The project to supply new destroyers for the Royal Australian Navy continues in earnest with the delivery of the Hobart Class Command Team Trainer and the Aegis block of the future HMAS Sydney (V) now in position.
The Trainer simulates the operations rooms of a destroyer and is a significant improvement on existing command team trainers already in service.
Consisting of mock-ups of a number ship systems, including the Aegis weapon system operator displays control panels and interfaces, the training environment delivery process involved the completion of formal acceptance tests, running over a four-week period and involving the execution of 24 separate test procedures.
Then followed verification and audit against the original design specifications.
Mr Brad Flemming is the Combat System Shore Systems and Services IPT Program Manager and said he was proud of the efforts of his small group of experts.
“Their dedication and hard work has produced a system with the quality and complexity you would expect of a much larger team,” he said.
Concurrently ‘Block 709’ dubbed ‘the heart of the Aegis system’ for Sydney was consolidated on 15 March.
Weighing 202 tonnes, it was lifted onto the top of the hull using a crane, where it was joined to blocks 703 and 705, in a process that took only 30 minutes.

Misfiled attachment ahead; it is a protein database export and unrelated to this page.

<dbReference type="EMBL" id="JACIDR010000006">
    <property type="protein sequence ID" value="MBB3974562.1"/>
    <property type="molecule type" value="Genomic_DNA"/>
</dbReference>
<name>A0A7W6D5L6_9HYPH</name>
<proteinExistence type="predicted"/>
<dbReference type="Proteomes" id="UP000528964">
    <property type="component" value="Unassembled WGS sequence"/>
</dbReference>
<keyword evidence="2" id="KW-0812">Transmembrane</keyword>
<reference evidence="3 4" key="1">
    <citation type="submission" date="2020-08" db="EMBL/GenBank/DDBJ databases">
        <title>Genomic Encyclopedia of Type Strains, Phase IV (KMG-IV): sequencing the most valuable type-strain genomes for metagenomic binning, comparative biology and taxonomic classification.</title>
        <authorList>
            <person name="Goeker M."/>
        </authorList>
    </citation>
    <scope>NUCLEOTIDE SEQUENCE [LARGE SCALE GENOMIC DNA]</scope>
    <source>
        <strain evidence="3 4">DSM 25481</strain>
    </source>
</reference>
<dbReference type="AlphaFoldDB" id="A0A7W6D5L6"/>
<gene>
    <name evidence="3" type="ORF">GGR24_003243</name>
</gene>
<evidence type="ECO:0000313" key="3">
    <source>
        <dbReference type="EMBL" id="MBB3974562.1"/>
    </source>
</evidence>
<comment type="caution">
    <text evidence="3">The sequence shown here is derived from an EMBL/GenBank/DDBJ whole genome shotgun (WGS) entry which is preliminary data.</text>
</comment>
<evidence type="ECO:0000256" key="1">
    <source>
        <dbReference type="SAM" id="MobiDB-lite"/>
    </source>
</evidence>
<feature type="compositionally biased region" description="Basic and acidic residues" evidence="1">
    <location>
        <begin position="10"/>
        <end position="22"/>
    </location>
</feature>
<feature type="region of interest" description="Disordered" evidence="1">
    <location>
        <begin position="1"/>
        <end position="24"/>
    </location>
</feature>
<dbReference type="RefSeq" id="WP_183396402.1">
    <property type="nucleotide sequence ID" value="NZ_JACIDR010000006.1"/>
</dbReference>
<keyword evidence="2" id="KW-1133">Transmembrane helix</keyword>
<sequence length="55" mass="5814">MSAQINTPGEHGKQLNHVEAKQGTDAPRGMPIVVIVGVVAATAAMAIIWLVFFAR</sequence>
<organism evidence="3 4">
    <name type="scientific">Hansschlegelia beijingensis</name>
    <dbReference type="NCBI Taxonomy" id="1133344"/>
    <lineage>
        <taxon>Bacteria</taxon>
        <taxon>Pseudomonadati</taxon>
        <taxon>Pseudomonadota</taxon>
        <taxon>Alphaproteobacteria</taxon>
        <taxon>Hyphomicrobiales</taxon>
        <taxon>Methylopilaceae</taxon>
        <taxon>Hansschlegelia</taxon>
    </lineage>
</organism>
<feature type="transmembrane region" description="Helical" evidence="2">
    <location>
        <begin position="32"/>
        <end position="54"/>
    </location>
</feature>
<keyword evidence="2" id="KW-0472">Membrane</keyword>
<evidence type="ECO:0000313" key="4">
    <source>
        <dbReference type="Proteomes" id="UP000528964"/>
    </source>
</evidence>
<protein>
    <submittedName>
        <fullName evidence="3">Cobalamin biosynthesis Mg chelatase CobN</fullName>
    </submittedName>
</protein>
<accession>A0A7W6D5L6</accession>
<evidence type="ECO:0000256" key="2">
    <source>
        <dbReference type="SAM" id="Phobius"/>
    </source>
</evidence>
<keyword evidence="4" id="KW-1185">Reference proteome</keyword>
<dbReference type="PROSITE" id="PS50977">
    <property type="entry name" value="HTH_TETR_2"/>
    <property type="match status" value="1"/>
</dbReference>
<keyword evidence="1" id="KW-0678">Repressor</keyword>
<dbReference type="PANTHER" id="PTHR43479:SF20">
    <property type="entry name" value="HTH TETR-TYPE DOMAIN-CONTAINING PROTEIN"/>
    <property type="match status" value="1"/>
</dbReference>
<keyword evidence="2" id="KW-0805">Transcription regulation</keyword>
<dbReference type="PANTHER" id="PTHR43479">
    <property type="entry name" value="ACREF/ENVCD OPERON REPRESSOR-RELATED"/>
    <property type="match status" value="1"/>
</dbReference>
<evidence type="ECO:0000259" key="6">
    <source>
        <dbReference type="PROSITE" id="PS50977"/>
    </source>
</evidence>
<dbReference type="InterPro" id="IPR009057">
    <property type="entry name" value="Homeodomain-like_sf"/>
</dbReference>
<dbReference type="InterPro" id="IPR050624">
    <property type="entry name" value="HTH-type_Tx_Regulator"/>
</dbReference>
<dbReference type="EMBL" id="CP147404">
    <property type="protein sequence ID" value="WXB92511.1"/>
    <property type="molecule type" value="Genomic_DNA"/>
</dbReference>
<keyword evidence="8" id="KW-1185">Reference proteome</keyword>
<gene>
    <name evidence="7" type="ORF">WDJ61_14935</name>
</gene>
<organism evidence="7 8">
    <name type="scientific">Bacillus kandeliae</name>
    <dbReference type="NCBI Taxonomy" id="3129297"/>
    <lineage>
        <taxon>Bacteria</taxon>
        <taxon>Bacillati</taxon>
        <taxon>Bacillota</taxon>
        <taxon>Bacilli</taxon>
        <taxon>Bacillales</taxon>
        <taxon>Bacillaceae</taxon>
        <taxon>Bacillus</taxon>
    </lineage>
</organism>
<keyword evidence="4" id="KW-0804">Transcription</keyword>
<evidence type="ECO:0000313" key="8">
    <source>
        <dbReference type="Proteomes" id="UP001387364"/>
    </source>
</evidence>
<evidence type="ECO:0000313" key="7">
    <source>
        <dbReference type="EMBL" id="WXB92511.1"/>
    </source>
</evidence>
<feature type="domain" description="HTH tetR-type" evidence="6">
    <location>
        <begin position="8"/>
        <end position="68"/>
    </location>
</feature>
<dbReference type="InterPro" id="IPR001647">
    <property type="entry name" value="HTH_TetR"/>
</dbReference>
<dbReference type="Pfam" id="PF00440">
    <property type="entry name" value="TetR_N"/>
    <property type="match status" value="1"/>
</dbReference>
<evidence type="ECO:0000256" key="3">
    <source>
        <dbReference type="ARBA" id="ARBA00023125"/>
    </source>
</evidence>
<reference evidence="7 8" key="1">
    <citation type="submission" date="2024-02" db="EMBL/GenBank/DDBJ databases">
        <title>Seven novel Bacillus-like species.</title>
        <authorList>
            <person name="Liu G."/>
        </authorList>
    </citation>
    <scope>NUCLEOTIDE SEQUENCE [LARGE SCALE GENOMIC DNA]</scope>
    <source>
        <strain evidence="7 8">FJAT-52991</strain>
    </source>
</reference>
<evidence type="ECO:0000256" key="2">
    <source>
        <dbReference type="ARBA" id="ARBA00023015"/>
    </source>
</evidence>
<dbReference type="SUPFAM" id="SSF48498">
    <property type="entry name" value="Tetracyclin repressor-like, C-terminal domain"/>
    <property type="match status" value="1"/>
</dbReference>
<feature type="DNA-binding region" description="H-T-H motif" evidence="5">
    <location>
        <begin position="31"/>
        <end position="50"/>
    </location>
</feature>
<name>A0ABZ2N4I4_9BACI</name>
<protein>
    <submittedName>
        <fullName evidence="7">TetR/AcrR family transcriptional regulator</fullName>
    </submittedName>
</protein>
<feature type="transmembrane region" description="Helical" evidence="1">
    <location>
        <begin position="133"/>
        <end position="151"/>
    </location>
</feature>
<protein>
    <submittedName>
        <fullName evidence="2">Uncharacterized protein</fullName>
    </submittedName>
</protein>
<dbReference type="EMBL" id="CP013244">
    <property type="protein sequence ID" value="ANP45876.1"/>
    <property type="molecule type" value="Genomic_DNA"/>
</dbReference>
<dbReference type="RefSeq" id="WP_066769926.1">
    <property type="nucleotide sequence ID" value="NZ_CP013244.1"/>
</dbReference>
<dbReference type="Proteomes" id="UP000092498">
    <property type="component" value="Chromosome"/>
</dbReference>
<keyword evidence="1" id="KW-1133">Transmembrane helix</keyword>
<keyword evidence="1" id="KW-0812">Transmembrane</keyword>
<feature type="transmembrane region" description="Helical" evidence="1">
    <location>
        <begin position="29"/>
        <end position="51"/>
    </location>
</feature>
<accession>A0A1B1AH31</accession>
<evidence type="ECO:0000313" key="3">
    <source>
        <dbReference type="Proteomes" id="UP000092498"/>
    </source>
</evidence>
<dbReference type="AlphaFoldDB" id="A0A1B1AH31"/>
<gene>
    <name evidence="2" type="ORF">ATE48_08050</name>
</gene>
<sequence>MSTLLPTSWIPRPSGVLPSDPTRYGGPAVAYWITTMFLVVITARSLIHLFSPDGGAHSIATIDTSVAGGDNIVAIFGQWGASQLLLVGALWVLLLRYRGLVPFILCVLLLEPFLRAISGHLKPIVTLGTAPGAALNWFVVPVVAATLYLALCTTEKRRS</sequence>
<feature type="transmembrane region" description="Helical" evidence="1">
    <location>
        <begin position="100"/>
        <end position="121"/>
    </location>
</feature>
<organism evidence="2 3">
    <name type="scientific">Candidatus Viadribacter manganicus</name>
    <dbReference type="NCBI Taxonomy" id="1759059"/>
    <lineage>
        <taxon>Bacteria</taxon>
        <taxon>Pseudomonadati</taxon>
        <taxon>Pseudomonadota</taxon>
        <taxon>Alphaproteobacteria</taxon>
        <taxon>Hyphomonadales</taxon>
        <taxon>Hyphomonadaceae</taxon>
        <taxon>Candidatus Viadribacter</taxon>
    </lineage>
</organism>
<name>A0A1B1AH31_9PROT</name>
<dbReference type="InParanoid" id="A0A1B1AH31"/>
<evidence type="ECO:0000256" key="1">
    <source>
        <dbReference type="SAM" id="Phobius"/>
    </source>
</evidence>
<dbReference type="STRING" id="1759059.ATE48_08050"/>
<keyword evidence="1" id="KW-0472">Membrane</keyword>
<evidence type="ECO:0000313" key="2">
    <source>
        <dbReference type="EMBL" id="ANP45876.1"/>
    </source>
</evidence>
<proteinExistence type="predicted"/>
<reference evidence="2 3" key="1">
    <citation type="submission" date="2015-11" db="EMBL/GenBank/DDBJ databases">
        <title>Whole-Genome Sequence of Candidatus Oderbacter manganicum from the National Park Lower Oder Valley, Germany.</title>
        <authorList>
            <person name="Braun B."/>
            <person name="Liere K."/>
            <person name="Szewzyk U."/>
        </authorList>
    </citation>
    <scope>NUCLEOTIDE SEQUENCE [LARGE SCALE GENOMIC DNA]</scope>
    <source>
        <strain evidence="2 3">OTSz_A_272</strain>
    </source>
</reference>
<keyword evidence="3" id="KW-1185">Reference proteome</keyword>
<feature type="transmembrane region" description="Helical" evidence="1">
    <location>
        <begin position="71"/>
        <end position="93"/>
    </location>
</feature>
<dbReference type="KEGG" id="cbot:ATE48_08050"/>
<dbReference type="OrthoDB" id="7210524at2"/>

The third Destroyer’s team continues to implement the lessons learnt from the previous ships, which has enabled enhanced outfitting of blocks from day one.
Prior to consolidation the aft diesel generator exhaust stack was capped, full paint system application internally and externally, the combat system was prepared and most importantly, the full-fitting of all four Array foundations and lining.
To achieve the fitting of the Array foundations, the team had to work closely with the Accuracy Control Team to achieve foundation flatness of 0.02 millimetres.
NUSHIP Sydney Manager Jason Loveday commented on the importance of the block and its link to the progress of the project.
“The completion of Block 709 signifies a large achievement for the whole team involved,” he said.
“Construction on the Block began over two years ago and through lessons learned from the first two ships, we have achieved a 30 per cent improvement in production hours from Ship 02 to Ship 03.
“Over 100, 000 person hours have been spent over the past three years on intensive production planning and hard work, and every member involved should all be very proud of what they have achieved.”
Ship 03 block consolidation continued with blocks 717 and 713 in April, and will be followed by the mast lift expected in early May.